“Opposing Colonialism, Antisemitism, and Turbo-Nationalism: Rethinking the Past for New Conviviality”
This volume will challenge our ability to re-imagine another world — one that will not discard its genocidal past, but ultimately enables a structure of conviviality, enacting a transformative politics for a future yet to come.
At the beginning of the 21st century, it is obvious that a demand is posed for critically questioning inherited knowledge. In such a context, the practices of remembrance and the violent politics of imposed forgetting crucially require a rethinking of institutionalized archival politics. Authors who research the politics of memory and who are also engaged with artistic practices that rely on archives, databases, and history are essential for the development of contemporary narratives on memory and history, archive, and knowledge.
Three theses are central to the book, the complete volume of which will unite the voices and perspectives of different generations of scholars:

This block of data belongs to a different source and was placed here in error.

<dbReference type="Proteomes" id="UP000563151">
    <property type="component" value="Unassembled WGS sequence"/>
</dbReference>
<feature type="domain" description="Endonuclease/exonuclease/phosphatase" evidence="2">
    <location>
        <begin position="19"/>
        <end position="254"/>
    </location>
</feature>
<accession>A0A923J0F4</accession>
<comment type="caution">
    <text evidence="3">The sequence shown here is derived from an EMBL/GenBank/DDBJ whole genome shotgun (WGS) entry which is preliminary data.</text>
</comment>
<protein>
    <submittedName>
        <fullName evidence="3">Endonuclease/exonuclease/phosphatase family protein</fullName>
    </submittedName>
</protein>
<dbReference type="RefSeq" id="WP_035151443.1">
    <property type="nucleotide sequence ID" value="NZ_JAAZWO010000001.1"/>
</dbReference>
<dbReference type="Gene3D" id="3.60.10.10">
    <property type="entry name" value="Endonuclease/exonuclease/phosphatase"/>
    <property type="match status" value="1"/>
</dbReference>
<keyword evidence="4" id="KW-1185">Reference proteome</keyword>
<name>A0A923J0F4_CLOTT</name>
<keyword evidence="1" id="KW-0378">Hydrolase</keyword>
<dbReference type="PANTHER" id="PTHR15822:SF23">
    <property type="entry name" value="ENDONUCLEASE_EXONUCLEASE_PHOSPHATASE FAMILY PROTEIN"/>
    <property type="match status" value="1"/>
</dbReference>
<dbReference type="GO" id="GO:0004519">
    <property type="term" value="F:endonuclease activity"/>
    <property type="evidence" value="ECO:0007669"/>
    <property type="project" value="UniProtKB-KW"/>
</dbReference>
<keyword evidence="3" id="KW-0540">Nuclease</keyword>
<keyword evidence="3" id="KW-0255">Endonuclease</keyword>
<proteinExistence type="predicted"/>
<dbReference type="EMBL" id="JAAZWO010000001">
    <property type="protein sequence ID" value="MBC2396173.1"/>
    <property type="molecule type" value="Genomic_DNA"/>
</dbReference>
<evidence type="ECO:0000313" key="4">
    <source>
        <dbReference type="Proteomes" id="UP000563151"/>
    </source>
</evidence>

- The spaces of memory and history must always be critically re-examined, deconstructed, and reconstructed anew.
- The archive is not a passive container, a kind of objective and neutral storage of history — on the contrary, it manages and controls the reading of history and thus shapes the current political reality.
- The emergent field of artistic research opens up the possibility to investigate the emancipatory potential for the production of critical thought through art and culture.